Survivor, author shares her story of the Holocaust
Dancing her heart out, 6-year-old Anita Dittman performed her ballet solo near flawlessly. She dreamed of becoming a prima ballerina one day and her dance instructor believed she had the natural talent for it.
The next day, her mom, Hilde, picked up the newspaper. The review read: “The dance was beautifully performed by 6-year-old Anita Dittman. Her skill and grace at ballet far exceed her grade level. Nevertheless, we Germans no longer wish to be entertained by a Jew.”
The year was 1933 and the anti-Semitism was growing stronger in Germany. Adolf Hitler had come into power and his vision of a master race of Aryans to control Europe quickly became action. It eventually led to the murder of 11 million people — Poles and other Slavic people, Roma (gypsies), homosexuals and many more.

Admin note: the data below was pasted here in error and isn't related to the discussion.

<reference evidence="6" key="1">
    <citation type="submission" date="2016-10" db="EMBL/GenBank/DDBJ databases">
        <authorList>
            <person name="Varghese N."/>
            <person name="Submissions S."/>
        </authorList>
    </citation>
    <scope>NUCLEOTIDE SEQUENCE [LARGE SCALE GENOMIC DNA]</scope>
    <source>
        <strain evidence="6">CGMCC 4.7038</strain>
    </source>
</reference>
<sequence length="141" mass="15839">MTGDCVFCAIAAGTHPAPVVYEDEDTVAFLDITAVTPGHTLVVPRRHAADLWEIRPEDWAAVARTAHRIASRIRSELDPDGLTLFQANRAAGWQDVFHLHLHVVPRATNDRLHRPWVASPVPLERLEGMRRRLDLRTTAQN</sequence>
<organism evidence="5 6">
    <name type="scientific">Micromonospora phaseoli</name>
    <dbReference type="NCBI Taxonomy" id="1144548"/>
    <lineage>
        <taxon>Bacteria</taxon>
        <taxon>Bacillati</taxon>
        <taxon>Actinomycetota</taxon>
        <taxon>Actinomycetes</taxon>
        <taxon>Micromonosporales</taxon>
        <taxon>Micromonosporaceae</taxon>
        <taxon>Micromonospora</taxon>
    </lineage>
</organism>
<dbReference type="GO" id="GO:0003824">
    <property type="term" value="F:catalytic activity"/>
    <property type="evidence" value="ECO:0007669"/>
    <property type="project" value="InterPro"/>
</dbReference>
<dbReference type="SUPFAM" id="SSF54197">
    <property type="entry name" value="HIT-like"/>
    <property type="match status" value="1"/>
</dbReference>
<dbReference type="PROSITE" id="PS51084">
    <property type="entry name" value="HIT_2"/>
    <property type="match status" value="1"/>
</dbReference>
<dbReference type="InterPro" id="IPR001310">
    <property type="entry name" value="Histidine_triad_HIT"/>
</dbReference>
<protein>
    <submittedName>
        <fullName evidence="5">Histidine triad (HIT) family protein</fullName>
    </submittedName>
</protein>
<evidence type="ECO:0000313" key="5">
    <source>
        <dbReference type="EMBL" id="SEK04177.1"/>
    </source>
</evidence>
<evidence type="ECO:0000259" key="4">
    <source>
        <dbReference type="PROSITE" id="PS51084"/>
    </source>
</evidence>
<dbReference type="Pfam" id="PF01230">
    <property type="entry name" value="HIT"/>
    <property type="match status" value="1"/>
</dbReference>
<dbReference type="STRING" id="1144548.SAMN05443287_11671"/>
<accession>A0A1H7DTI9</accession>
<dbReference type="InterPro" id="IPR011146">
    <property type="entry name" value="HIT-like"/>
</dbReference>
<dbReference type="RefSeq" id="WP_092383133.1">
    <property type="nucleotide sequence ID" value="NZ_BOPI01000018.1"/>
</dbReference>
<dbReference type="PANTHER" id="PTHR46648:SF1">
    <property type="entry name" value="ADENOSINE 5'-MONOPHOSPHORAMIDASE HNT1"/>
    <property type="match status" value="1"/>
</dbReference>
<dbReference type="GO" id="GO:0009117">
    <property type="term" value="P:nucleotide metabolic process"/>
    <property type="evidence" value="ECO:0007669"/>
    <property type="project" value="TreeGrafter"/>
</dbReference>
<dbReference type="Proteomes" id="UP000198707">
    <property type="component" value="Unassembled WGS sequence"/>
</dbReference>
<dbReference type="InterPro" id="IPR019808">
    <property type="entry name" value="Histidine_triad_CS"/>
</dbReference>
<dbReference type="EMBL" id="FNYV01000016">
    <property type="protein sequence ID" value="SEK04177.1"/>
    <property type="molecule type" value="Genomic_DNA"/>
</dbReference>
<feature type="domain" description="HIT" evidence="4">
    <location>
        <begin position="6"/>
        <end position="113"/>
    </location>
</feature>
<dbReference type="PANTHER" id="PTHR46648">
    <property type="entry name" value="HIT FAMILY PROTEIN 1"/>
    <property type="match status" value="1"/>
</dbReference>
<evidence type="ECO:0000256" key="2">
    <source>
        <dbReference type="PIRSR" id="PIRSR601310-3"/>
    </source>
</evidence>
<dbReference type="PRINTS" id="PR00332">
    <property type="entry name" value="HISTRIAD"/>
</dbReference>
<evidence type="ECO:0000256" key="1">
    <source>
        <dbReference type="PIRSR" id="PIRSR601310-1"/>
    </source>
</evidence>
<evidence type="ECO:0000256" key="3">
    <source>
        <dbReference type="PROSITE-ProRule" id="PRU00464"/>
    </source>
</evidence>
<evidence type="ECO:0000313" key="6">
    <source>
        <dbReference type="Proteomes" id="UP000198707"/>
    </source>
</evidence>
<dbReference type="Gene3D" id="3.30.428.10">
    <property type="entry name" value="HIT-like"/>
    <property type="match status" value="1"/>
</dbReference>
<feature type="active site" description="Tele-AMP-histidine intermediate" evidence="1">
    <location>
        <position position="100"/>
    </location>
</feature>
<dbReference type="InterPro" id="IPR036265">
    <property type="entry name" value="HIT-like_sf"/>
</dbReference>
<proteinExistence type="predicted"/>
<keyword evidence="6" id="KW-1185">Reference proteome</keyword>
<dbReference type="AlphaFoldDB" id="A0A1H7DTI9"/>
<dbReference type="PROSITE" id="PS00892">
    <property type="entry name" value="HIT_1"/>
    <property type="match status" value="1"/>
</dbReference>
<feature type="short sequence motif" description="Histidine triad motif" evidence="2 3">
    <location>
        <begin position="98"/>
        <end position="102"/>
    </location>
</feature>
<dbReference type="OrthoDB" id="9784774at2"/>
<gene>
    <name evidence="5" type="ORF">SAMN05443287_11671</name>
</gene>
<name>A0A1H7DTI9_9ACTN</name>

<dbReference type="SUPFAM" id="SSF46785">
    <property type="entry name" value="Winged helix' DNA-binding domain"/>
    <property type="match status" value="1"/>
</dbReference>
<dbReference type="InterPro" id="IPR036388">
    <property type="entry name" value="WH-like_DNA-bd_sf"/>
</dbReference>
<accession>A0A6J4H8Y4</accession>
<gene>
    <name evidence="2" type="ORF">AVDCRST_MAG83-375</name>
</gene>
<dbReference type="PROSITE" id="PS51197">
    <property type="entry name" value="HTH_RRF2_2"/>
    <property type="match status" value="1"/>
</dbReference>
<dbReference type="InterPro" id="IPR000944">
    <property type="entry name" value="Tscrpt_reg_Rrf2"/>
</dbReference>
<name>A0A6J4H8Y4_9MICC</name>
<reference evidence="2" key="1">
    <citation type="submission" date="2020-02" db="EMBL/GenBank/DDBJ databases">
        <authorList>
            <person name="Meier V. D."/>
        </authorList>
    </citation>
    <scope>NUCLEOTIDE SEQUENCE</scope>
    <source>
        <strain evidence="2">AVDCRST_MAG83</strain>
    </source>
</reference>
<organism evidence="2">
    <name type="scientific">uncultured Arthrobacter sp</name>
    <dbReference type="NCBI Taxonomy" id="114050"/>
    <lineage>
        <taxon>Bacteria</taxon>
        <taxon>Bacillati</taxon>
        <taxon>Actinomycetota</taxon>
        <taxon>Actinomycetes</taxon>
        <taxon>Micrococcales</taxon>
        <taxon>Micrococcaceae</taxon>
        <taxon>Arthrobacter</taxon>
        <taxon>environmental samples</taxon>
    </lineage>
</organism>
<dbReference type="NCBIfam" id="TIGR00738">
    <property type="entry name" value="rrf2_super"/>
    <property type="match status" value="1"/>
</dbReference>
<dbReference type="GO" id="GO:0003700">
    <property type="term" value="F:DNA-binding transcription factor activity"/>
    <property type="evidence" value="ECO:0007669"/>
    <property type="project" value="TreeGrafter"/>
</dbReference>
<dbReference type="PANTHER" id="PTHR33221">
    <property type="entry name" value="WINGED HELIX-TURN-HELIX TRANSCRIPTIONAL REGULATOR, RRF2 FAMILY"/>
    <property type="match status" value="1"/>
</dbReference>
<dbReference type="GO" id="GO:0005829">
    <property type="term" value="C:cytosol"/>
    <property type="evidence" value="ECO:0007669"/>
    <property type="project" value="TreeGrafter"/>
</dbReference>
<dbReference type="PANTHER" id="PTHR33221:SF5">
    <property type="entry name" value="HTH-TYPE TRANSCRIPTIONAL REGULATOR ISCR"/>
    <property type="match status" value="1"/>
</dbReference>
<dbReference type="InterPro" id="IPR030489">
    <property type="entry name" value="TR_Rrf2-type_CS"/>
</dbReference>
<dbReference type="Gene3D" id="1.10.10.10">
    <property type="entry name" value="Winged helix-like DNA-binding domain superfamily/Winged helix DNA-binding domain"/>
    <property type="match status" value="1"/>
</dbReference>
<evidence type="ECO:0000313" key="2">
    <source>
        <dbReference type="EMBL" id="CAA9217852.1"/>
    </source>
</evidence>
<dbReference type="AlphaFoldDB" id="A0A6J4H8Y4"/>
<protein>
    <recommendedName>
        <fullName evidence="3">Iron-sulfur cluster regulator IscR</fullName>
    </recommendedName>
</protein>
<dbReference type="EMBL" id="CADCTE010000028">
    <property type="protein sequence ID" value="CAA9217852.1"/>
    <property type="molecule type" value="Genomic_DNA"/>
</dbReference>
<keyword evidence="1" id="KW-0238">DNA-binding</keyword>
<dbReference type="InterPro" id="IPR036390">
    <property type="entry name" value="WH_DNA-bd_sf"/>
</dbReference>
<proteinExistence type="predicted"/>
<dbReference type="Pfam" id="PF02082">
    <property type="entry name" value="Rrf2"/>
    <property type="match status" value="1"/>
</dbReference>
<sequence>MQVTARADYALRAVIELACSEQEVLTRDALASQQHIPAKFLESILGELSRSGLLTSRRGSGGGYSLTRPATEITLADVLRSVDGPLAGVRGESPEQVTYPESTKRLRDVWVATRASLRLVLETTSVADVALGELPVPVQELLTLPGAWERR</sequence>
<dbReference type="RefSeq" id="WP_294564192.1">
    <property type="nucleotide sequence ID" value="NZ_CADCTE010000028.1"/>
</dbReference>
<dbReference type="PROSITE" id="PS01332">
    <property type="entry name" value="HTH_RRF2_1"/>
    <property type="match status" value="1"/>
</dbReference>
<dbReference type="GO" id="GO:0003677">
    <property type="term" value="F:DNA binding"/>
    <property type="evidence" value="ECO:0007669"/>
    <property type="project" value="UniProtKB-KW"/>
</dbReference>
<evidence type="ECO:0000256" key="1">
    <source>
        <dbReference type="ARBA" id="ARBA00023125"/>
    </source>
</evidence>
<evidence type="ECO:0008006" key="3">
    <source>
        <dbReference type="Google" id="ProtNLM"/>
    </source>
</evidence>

About 6 million Jews were murdered. People who were physically or mentally disabled were considered worthless. Anyone who opposed the vision was killed.
“It was very scary,” said Dittman, now 89 and living in Ham Lake.
Prior to Hitler’s persecution, Dittman, her sister, Hella and her parents, Fritz and Hilde, were comfortably wealthy. They rented a row house in the city of Breslau.